Invite them to a tele-coffee – phone (leave a voicemail if you must) inviting them to a tele-coffee! What is a tele-coffee you ask? You make a coffee and they make a coffee and you talk on the telephone … for no more than 15 minutes! I do tele-cocktails on Friday (love those!)

Send a hand written note – no one does this anymore and because we have so much electronic communication they will appreciate a ‘personal touch’.

Send a magazine subscription – for usually less than $20 you could include a note: ‘I know you don’t have time to read all your emails but thought you might have a few minutes to enjoy a magazine… would like a chance to connect and share with your what our firm could do for you’.

Send a postcard – hand write a message on the back… same idea as the hand written note but it stands out in people’s mail each day.  I like to send Aussie postcards with scenes and phrases that make people smile (it helps I am Australian). What is memorable about you and your firm that could also be shown on a post card?

Send a parcel – everyone loves presents!  It could contain a recommended book, journal or sample of your product. Include a note suggesting you get together by phone to chat about the book/journal/sample.   I once sent a jar of peanut butter and jelly to the director of very large cable company with a note ‘I know you don’t have time for lunch but maybe a quick PBJ sandwich?’ (I don’t even eat PBJ – that is definitely an American institution… I found out that was his favorite sandwich). That jar led to many fabulous opportunities, great relationships and a very profitable client.

Send a LinkedIn request – OK so this one does appear in their inbox… however… people take notice of invitations to connect and often take a moment to read your bio.

Invite them to a networking event – phone and offer to host them, introduce them to others they would benefit from knowing and connect at the same time – very productive!

Text them – no… you don’t have to be up on the latest text talk (e.g. LOL, BRR) however you can quickly and easily ask if they have time tomorrow to chat by phone. Not many people use text wisely for connecting, it is personal, quick and usually gets a response.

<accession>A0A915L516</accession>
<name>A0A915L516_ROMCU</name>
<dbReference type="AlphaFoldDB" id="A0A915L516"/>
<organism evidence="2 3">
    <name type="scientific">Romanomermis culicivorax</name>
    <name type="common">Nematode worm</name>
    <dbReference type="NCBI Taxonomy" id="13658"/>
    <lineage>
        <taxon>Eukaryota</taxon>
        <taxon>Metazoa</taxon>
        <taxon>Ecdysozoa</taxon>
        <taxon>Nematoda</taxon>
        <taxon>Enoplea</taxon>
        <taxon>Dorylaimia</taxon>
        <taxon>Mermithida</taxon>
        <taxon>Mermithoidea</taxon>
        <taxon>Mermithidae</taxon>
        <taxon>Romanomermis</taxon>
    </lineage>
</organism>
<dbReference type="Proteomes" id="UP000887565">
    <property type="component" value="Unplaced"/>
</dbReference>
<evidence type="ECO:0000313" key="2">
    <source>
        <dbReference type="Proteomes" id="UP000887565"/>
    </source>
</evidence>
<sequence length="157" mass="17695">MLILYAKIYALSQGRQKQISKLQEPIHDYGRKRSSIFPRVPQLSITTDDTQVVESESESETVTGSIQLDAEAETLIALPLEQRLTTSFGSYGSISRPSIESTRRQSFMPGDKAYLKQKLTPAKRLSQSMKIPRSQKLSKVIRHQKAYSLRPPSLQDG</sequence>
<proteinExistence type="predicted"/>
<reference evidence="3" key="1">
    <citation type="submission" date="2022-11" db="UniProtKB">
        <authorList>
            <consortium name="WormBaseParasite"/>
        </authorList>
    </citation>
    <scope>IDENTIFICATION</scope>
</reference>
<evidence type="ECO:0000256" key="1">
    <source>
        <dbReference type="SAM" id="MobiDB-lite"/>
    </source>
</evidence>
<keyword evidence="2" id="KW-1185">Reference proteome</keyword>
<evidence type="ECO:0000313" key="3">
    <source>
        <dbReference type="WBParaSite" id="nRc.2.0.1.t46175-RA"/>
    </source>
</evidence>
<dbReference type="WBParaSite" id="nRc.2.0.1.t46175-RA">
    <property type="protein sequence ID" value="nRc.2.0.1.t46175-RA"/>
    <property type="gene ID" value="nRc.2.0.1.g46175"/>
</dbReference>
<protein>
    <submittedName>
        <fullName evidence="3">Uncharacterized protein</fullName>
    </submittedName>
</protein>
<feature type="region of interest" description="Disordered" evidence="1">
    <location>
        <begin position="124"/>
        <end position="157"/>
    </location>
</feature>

Search social media profiles – you can direct message on Twitter or send a Facebook message.  These are alternative communication strategies and will appeal to different clients.

Create a video – create a 30 second invitation to connect with you (you can do this on your iPad using iMovie … or the camera in your laptop), upload to YouTube and send a link inviting them to coffee (these videos can also be texted). OK I admit this is another email… however you have to admit it is a creative one!  Note: You might want to also make sure this is OK according to your firm’s social media policy.
Your prospects and current clients do want to hear from you – you just need to get clever, cut through the clutter, be creative and do this more productively – now it only takes 15 minutes – which strategy will you try first?

Neen James, MBA CSP, is the President/CEO of Neen James Communications, LLC. An international productivity expert and native born Aussie, Neen delivers engaging keynotes that have educated, and entertained audiences with real-world strategies that apply in all roles, whether at work or in life. Neen also provides one-on-one consulting and mentoring to women on a variety of business issues and topics. To find out more about Neen, visit her at

Thursday, September 01, 2011

Facebook Announces Changes To Sharing Options

Posted by Amanda Walsh

Facebook has rolled out some new sharing options this week— users can now tag where they are and who they’re with, as well as manage sharing settings from the status updates box.  The most interesting change is that users can change who sees a status update, photo or profile information at the time of sharing or afterwards.  Apparently, Facebook has made the privacy settings page more simplified.

Many are saying the changes to the social networking platform were done to set the platform up as a more viable competitor with Google + and its more flexible sharing options.
Other interesting changes include:

  • Users don’t need to be friends with someone to tag them in a post. 
  • Users have the option to veto a photo tag if they enable “Profile Review” option under “How Tags Work.” Users always have the control if tagged by a stranger.  (SCREEN CAPTURE)
  • From any computer, users can tag themselves at any location around the world.  Facebook’s mobile app, however, utilizes the phone’s GPS to claim any check-in deals offered by businesses. 

To see more screen captures of the changes photos, check out this article

Monday, August 29, 2011

The Justinian Society To Host Michael Perino Author Of The Hellhound of Wall Street

Author Michael Perino will serve as a special guest to The Justinian Society of Philadelphia on October 24, 2011 from 11:30 a.m. to 1:00 p.m. at The Union League of Philadelphia. He will present his latest book, The Hellhound of Wall Street: How Ferdinand Pecora’s Investigation of the Great Crash Forever Changed American Finance.